In the past these types of investments were only available to sophisticated investors to be used in advanced hedging strategies. Now they are available to everyone and anyone with a few bucks and a Robinhood account. This is akin to letting a 6-year-old play with a chainsaw.

Farewell and adieu.

Speaking of Robo- “Advisors”.

According to a recent Vanguard survey, 88% of robo-advised clients would consider switching to a human advisor in the future.  I think the other 12% have not lost enough money yet or maybe they are trying to lose it Brewster’s Millions style. I would like to remind everyone who has a robo account or a discount firm account, that you my friend are the product.  They are selling your orders to the Citadels of the world to front run your trades and make a fortune. (FYI: Citadel did $7 billion in trading revenues in 2021. They did this without taking any market risk whatsoever.) Ben Hunt at Epsilon Theory does a great job in explaining how it all works…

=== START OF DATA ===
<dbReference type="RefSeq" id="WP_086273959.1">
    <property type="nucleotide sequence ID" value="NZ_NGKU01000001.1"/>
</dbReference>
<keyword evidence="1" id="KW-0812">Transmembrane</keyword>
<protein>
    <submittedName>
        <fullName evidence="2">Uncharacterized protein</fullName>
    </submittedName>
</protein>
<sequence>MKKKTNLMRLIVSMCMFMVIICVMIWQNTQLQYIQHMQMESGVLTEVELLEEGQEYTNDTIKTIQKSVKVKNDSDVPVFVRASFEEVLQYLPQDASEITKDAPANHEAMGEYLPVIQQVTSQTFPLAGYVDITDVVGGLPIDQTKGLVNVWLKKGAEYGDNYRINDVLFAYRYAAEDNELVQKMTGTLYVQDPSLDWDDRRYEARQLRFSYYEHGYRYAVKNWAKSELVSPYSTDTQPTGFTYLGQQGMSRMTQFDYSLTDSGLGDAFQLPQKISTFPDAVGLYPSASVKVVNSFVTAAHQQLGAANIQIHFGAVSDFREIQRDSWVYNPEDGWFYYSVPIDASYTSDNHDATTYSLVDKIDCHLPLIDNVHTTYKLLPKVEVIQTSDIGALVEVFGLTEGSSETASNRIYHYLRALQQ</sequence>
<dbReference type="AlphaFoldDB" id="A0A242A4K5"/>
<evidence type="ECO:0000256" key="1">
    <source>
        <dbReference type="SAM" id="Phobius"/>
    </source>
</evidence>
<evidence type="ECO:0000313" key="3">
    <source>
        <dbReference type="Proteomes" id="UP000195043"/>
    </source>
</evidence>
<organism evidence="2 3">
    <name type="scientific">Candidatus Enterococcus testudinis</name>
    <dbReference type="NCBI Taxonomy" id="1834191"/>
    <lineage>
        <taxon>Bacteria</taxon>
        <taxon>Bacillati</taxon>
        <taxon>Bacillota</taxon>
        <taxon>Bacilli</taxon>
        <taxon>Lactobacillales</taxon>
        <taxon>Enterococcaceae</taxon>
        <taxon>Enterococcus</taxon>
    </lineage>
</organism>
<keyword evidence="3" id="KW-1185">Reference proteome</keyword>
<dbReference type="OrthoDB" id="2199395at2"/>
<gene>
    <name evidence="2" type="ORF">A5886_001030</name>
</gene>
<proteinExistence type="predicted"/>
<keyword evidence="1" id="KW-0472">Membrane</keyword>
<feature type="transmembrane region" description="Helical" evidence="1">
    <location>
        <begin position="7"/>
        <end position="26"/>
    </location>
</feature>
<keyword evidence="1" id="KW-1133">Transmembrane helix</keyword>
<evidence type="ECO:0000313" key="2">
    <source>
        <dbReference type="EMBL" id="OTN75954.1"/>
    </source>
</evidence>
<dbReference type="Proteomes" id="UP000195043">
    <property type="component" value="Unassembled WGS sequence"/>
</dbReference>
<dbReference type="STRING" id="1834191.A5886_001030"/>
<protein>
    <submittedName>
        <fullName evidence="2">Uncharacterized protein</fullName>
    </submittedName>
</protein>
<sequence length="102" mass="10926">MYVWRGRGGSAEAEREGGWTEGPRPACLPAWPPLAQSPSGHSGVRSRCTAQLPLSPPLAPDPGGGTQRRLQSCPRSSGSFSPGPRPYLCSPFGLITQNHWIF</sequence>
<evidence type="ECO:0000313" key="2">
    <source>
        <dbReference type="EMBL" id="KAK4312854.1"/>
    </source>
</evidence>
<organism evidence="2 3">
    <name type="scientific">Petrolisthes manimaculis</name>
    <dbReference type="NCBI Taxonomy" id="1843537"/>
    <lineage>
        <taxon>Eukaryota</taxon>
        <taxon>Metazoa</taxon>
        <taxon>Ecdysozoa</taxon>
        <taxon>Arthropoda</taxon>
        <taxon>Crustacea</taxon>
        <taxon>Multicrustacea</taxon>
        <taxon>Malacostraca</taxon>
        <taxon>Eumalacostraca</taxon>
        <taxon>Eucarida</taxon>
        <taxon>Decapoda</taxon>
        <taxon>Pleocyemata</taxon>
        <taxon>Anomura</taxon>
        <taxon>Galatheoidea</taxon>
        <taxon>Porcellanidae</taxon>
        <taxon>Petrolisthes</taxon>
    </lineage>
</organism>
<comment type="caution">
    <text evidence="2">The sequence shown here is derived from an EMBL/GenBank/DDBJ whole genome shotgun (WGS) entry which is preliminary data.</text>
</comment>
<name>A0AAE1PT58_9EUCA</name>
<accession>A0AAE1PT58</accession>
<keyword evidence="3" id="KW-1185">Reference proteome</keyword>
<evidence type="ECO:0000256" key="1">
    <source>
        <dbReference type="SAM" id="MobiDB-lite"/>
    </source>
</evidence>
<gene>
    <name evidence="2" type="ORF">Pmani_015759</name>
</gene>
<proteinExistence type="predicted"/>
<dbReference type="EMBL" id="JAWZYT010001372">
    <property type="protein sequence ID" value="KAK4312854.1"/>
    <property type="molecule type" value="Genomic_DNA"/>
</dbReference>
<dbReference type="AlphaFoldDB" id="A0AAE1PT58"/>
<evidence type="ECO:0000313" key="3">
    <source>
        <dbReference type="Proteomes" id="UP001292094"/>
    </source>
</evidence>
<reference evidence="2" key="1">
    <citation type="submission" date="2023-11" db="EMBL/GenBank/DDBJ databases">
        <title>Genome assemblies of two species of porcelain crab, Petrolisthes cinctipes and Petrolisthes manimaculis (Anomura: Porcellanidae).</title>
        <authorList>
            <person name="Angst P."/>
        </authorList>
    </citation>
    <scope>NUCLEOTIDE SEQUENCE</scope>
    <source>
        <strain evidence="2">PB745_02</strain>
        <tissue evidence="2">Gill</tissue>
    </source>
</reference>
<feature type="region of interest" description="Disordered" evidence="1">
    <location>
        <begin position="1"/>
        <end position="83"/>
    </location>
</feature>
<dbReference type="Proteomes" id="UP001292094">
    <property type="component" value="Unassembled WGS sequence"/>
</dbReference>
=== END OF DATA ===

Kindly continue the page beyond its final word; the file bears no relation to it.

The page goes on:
Every time you push that button on Robinhood to buy something, Citadel Securities matches you with the seller and tells both of you what price you got. Every time you push that button on Robinhood to sell something, Citadel matches you with the buyer and tells both of you what price you got. In that infinitesimal point in time when there is a tiny difference between what a buyer bids for a security and what a seller asks for a security, an infinitesimal point in time when Citadel is both buyer and seller of that security, an infinitesimal point in time that exists for every market order…Citadel is there. They pocket the tiny difference. Not so tiny in the case of options. Definitely not so tiny when volatility spikes and that bid/ask spread widens dramatically. That’s what a market does, and that’s why they are masters of the game. They literally make the market. Citadel doesn’t care if you’re buying or selling. Citadel only cares that you ARE buying or selling.